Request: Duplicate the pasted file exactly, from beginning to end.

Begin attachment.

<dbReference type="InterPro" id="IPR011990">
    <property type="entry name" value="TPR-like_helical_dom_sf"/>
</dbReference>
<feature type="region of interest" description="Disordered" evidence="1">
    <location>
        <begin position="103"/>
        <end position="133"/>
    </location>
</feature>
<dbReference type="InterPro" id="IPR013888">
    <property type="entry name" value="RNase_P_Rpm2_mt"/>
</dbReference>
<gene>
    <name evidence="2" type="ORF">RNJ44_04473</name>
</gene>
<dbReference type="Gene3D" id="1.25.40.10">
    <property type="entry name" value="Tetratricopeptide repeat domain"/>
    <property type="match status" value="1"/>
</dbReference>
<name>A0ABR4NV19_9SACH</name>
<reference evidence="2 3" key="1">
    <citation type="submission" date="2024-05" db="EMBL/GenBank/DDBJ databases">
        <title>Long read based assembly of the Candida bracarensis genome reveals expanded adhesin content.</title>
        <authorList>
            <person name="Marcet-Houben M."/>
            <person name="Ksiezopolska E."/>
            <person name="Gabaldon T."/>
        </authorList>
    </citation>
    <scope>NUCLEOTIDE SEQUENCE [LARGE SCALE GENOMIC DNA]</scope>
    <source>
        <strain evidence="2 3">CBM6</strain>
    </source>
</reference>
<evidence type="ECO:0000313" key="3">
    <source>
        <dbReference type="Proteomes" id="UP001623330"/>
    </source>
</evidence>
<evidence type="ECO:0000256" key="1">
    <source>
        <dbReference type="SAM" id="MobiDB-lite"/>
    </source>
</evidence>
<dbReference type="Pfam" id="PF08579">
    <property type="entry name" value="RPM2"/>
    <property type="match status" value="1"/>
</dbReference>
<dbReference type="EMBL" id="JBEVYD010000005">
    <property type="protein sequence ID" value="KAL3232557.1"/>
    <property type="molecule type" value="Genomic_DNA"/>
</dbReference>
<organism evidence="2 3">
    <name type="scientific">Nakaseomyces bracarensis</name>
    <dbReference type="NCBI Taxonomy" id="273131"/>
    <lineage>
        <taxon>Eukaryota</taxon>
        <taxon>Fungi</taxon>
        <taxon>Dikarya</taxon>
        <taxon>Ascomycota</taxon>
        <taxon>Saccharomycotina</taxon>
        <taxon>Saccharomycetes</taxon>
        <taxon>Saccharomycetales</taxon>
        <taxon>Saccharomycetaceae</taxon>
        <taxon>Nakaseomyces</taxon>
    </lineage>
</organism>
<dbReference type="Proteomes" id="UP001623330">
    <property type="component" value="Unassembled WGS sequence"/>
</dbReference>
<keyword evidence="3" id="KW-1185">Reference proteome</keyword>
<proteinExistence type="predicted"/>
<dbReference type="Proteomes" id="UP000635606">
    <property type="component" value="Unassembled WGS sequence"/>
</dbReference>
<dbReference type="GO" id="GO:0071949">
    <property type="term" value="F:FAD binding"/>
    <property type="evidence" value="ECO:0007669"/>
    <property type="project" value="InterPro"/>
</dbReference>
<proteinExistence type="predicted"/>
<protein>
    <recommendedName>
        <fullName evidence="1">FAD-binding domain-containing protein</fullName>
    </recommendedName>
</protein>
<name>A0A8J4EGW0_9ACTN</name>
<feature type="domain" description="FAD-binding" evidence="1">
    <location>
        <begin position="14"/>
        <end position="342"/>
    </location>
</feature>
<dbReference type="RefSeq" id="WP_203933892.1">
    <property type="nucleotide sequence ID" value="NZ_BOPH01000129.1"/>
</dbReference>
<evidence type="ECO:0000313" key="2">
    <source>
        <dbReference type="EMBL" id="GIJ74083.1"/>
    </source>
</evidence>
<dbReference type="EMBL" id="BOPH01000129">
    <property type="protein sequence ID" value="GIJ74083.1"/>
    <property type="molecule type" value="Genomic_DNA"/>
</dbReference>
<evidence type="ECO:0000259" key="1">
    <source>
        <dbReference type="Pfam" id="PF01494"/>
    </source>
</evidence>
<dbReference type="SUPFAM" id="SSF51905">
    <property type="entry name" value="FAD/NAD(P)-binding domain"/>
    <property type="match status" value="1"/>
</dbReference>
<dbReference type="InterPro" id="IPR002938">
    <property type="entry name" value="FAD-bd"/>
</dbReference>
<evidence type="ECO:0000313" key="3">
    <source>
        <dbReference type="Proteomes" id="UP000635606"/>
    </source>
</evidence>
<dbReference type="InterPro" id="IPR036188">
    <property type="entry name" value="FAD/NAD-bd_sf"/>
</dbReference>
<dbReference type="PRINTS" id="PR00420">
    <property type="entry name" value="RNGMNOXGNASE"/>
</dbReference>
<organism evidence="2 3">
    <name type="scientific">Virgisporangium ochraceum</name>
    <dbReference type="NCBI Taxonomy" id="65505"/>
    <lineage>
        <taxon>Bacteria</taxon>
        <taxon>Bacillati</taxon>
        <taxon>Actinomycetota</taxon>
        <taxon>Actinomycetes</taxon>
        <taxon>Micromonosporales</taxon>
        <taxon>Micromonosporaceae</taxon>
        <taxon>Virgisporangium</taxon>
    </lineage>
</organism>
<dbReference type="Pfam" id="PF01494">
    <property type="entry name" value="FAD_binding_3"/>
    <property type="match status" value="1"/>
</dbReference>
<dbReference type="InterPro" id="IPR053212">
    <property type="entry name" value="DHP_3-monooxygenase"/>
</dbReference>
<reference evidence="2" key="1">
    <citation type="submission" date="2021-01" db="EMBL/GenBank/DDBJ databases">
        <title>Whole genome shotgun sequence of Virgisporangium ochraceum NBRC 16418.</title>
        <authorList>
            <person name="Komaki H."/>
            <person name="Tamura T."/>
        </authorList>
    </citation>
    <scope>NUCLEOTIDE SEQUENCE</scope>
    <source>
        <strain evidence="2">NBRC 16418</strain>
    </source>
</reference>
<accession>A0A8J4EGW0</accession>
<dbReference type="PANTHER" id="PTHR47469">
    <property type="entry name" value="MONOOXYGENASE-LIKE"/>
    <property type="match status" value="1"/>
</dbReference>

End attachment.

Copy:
<dbReference type="InterPro" id="IPR011990">
    <property type="entry name" value="TPR-like_helical_dom_sf"/>
</dbReference>
<feature type="region of interest" description="Disordered" evidence="1">
    <location>
        <begin position="103"/>
        <end position="133"/>
    </location>
</feature>
<dbReference type="InterPro" id="IPR013888">
    <property type="entry name" value="RNase_P_Rpm2_mt"/>
</dbReference>
<gene>
    <name evidence="2" type="ORF">RNJ44_04473</name>
</gene>
<dbReference type="Gene3D" id="1.25.40.10">
    <property type="entry name" value="Tetratricopeptide repeat domain"/>
    <property type="match status" value="1"/>
</dbReference>
<name>A0ABR4NV19_9SACH</name>
<reference evidence="2 3" key="1">
    <citation type="submission" date="2024-05" db="EMBL/GenBank/DDBJ databases">
        <title>Long read based assembly of the Candida bracarensis genome reveals expanded adhesin content.</title>
        <authorList>
            <person name="Marcet-Houben M."/>
            <person name="Ksiezopolska E."/>
            <person name="Gabaldon T."/>
        </authorList>
    </citation>
    <scope>NUCLEOTIDE SEQUENCE [LARGE SCALE GENOMIC DNA]</scope>
    <source>
        <strain evidence="2 3">CBM6</strain>
    </source>
</reference>
<evidence type="ECO:0000313" key="3">
    <source>
        <dbReference type="Proteomes" id="UP001623330"/>
    </source>
</evidence>
<evidence type="ECO:0000256" key="1">
    <source>
        <dbReference type="SAM" id="MobiDB-lite"/>
    </source>
</evidence>
<dbReference type="Pfam" id="PF08579">
    <property type="entry name" value="RPM2"/>
    <property type="match status" value="1"/>
</dbReference>
<dbReference type="EMBL" id="JBEVYD010000005">
    <property type="protein sequence ID" value="KAL3232557.1"/>
    <property type="molecule type" value="Genomic_DNA"/>
</dbReference>
<organism evidence="2 3">
    <name type="scientific">Nakaseomyces bracarensis</name>
    <dbReference type="NCBI Taxonomy" id="273131"/>
    <lineage>
        <taxon>Eukaryota</taxon>
        <taxon>Fungi</taxon>
        <taxon>Dikarya</taxon>
        <taxon>Ascomycota</taxon>
        <taxon>Saccharomycotina</taxon>
        <taxon>Saccharomycetes</taxon>
        <taxon>Saccharomycetales</taxon>
        <taxon>Saccharomycetaceae</taxon>
        <taxon>Nakaseomyces</taxon>
    </lineage>
</organism>
<dbReference type="Proteomes" id="UP001623330">
    <property type="component" value="Unassembled WGS sequence"/>
</dbReference>
<keyword evidence="3" id="KW-1185">Reference proteome</keyword>
<proteinExistence type="predicted"/>
<dbReference type="Proteomes" id="UP000635606">
    <property type="component" value="Unassembled WGS sequence"/>
</dbReference>
<dbReference type="GO" id="GO:0071949">
    <property type="term" value="F:FAD binding"/>
    <property type="evidence" value="ECO:0007669"/>
    <property type="project" value="InterPro"/>
</dbReference>
<proteinExistence type="predicted"/>
<protein>
    <recommendedName>
        <fullName evidence="1">FAD-binding domain-containing protein</fullName>
    </recommendedName>
</protein>
<name>A0A8J4EGW0_9ACTN</name>
<feature type="domain" description="FAD-binding" evidence="1">
    <location>
        <begin position="14"/>
        <end position="342"/>
    </location>
</feature>
<dbReference type="RefSeq" id="WP_203933892.1">
    <property type="nucleotide sequence ID" value="NZ_BOPH01000129.1"/>
</dbReference>
<evidence type="ECO:0000313" key="2">
    <source>
        <dbReference type="EMBL" id="GIJ74083.1"/>
    </source>
</evidence>
<dbReference type="EMBL" id="BOPH01000129">
    <property type="protein sequence ID" value="GIJ74083.1"/>
    <property type="molecule type" value="Genomic_DNA"/>
</dbReference>
<evidence type="ECO:0000259" key="1">
    <source>
        <dbReference type="Pfam" id="PF01494"/>
    </source>
</evidence>
<dbReference type="SUPFAM" id="SSF51905">
    <property type="entry name" value="FAD/NAD(P)-binding domain"/>
    <property type="match status" value="1"/>
</dbReference>
<dbReference type="InterPro" id="IPR002938">
    <property type="entry name" value="FAD-bd"/>
</dbReference>
<evidence type="ECO:0000313" key="3">
    <source>
        <dbReference type="Proteomes" id="UP000635606"/>
    </source>
</evidence>
<dbReference type="InterPro" id="IPR036188">
    <property type="entry name" value="FAD/NAD-bd_sf"/>
</dbReference>
<dbReference type="PRINTS" id="PR00420">
    <property type="entry name" value="RNGMNOXGNASE"/>
</dbReference>
<organism evidence="2 3">
    <name type="scientific">Virgisporangium ochraceum</name>
    <dbReference type="NCBI Taxonomy" id="65505"/>
    <lineage>
        <taxon>Bacteria</taxon>
        <taxon>Bacillati</taxon>
        <taxon>Actinomycetota</taxon>
        <taxon>Actinomycetes</taxon>
        <taxon>Micromonosporales</taxon>
        <taxon>Micromonosporaceae</taxon>
        <taxon>Virgisporangium</taxon>
    </lineage>
</organism>
<dbReference type="Pfam" id="PF01494">
    <property type="entry name" value="FAD_binding_3"/>
    <property type="match status" value="1"/>
</dbReference>
<dbReference type="InterPro" id="IPR053212">
    <property type="entry name" value="DHP_3-monooxygenase"/>
</dbReference>
<reference evidence="2" key="1">
    <citation type="submission" date="2021-01" db="EMBL/GenBank/DDBJ databases">
        <title>Whole genome shotgun sequence of Virgisporangium ochraceum NBRC 16418.</title>
        <authorList>
            <person name="Komaki H."/>
            <person name="Tamura T."/>
        </authorList>
    </citation>
    <scope>NUCLEOTIDE SEQUENCE</scope>
    <source>
        <strain evidence="2">NBRC 16418</strain>
    </source>
</reference>
<accession>A0A8J4EGW0</accession>
<dbReference type="PANTHER" id="PTHR47469">
    <property type="entry name" value="MONOOXYGENASE-LIKE"/>
    <property type="match status" value="1"/>
</dbReference>